Sally Lunn bread is one of my family’s favorite breads. This crumbly, sweet bread is delicious with a light spread of softened butter with your supper or right by itself.

Whenever I taste Sally Lunn bread, one bite takes me back to visits to Virginia’s Colonial Williamsburg and it’s marvelous taverns, gardens, and homes. Thankfully, this Sally Lunn recipe is fairly simple to make at home. With basic ingredients and a little bit of time, I can create a bread that has has been enjoyed for centuries.

Here’s how I make it.

Here are the cast of characters – milk, shortening, flour, sugar, salt, dry yeast, and eggs.

Heat milk, water, and shortening over low heat until it reaches 120º Fahrenheit.

Whisk together 1 1/2 cups of flour, sugar, salt and yeast in a large bowl.

Pour warm liquid ingredients into bowl of dry ingredients. Beat all together until well combined.

Add in remainder of the flour and eggs.

Mix until well combined and dough pulls away from sides of the bowl.

Cover loosely with a clean cloth and place in a warm, draft-free area.

Allow to rise until the dough nearly doubles in bulk, about 1 hour.

Pour dough into buttered tube or Bundt pan. Press down with rubber scraper or wooden spoon, cover and let rise again – about 30 minutes.

Bake for about 40 minutes at 350º Fahrenheit. Remove from pan and allow to cool. Slice and serve with softened butter.

Sally Lunn Bread

Sally Lunn bread is a favorite sweet, delicious bread. Sally Lunn is perfect with a light spread of softened butter or right by itself!

Review Recipe

Print Recipe

Prep Time1 hr 30 mins
Cook Time40 mins
Total Time2 hrs 10 mins
Servings: 12
Author: Robyn Stone | Add a Pinch


  • 1 cup milk
  • 1/2 cup vegetable shortening
  • 1/4 cup water
  • 4 cups flour
  • 1/3 cup sugar
  • 2 teaspoons salt
  • 2 1/4 teaspoons active dry yeast 1 package
  • 3 eggs


  • Combine milk, shortening, and water in saucepan. Warm to 120º Fahrenheit.
  • Blend 1 1/2 cups of flour, sugar, salt and yeast.
  • Mix warm liquid with flour mixture. Beat with electric mixture for about 2 minutes.
  • Add remainder of flour and eggs.
  • Cover dough with a clean cloth and allow to rise til doubled in bulk, about one hour.
  • Grease tube or Bundt pan well.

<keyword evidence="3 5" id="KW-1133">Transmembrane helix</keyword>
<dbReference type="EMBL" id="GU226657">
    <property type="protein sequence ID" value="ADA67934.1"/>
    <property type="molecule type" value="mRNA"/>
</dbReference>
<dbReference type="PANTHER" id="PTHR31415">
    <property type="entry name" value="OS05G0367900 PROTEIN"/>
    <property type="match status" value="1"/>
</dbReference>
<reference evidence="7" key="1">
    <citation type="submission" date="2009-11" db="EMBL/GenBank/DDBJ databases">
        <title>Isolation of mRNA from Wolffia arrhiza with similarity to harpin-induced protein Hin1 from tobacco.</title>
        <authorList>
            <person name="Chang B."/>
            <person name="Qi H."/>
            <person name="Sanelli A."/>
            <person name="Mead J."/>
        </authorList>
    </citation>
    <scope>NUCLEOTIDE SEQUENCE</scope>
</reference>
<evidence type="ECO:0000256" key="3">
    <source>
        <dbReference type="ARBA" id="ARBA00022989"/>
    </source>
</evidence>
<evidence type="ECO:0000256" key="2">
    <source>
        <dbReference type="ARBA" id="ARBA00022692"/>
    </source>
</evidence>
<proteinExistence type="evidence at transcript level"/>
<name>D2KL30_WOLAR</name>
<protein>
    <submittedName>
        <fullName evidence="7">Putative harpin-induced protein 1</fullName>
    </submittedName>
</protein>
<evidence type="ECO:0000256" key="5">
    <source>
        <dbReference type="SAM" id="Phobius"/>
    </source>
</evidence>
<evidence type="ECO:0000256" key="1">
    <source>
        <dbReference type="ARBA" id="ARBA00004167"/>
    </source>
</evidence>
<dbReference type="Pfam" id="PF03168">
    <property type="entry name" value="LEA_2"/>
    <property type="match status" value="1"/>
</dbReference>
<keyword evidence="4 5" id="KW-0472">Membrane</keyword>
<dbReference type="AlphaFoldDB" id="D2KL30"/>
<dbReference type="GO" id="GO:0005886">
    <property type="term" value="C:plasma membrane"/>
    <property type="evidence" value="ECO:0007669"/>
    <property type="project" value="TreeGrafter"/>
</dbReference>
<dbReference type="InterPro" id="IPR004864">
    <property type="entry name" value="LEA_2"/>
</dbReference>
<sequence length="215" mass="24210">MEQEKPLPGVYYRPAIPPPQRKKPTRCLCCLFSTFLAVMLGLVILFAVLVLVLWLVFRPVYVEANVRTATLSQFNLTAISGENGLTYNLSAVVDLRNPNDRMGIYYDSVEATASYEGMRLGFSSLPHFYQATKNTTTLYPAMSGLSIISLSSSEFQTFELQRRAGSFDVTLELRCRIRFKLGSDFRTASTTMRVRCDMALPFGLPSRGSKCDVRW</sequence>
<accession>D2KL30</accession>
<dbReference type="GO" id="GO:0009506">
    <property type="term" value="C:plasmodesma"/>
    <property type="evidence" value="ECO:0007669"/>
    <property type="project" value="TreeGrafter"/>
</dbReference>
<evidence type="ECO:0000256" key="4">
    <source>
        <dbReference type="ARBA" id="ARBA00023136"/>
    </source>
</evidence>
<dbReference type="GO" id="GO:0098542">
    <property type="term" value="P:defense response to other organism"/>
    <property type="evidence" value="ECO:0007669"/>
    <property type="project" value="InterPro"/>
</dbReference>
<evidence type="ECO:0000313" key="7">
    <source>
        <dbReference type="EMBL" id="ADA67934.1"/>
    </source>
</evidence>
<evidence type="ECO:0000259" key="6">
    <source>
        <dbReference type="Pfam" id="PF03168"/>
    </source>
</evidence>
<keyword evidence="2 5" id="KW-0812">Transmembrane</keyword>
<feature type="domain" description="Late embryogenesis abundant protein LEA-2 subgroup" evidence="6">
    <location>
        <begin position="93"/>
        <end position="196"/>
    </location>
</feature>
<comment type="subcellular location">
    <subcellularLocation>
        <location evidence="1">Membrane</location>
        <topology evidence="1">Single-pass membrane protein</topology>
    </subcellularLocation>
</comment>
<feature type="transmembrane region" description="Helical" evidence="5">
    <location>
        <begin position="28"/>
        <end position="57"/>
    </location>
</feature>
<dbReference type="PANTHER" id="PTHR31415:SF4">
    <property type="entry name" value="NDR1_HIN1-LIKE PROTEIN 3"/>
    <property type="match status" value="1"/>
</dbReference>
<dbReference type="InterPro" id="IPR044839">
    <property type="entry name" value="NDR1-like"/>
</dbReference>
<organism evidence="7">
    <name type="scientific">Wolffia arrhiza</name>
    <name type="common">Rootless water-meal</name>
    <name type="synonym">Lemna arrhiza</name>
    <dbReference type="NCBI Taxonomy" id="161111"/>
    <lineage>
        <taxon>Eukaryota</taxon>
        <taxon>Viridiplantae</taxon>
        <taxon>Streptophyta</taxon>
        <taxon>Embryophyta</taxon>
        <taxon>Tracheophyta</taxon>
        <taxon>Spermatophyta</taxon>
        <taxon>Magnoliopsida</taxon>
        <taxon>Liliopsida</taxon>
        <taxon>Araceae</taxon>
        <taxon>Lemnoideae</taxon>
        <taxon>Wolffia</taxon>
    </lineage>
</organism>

• Press down dough and pour into pan. Let rise again for about 30 minutes.
  • Bake at 350º Fahrenheit about 40 minutes or until golden brown.
  • Turn bread onto bread board or plate to cool. Slice and serve with softened butter.


from The Taste of Williamsburg
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Robyn xo

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Robyn Stone

..where I share sweet, savory and southern recipes, as well as home and garden tips and tidbits of travel.

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26 Comments Leave a comment or review

  1. I have never had Sally Lunn bread, but it sounds like something I would LOVE!! It looks like total comfort food!!

  2. I love how you can bake this in a bundt pan!! Add to that the fact that it mixes up quickly and requires no kneading and Im hooked.

  3. This recipe looks delicious! I have a question though. In your photo, you have rapid rise yeast, but in the recipe it says to use active dry yeast. Which one should we use?

    1. Hey Monica,

      Great eyes! I’m so glad you pointed that out!

      While the directions for this recipe are written for active dry yeast, you can easily use rapid rise yeast if you prefer or if it is what you have on hand. I think there must have been a run on active dry yeast at my grocery store this past week and all they had in stock was rapid rise! If you do use rapid rise yeast, you’ll notice that the time it takes for your dough to double in bulk is greatly reduced (up to half the time). However, you’ll also sacrifice a little bit in the flavor in my opinion. Active dry yeast is still my preferred yeast!

      Hope you enjoy it!

  4. I only recently conquered my fear of yeast and started making homemade breads. I always considered it to be time consuming and labor intensive. This recipe proves me wrong. And it looks delicious!

  5. I think your measurements on the yeast are wrong. There is 21/4 teaspoons in one package of yeast is tells right on the package. I yeast in the bulk and it tells me to use 21/4 teaspoons to = one package.

    Thank You

  6. Hi
    i was wondering about the texture of the dough.. you stated to pour tbe dough into the he dough looks pretty smooth. Is it pourable or can i pick it up and place the dough in the pan or roll into a log and place it in the pan?
    Also, can i use butter instead of shortening? I really like the idea of using the bundt pan, i am going to make french toast with this recipe. Thanks for responding! Shandre

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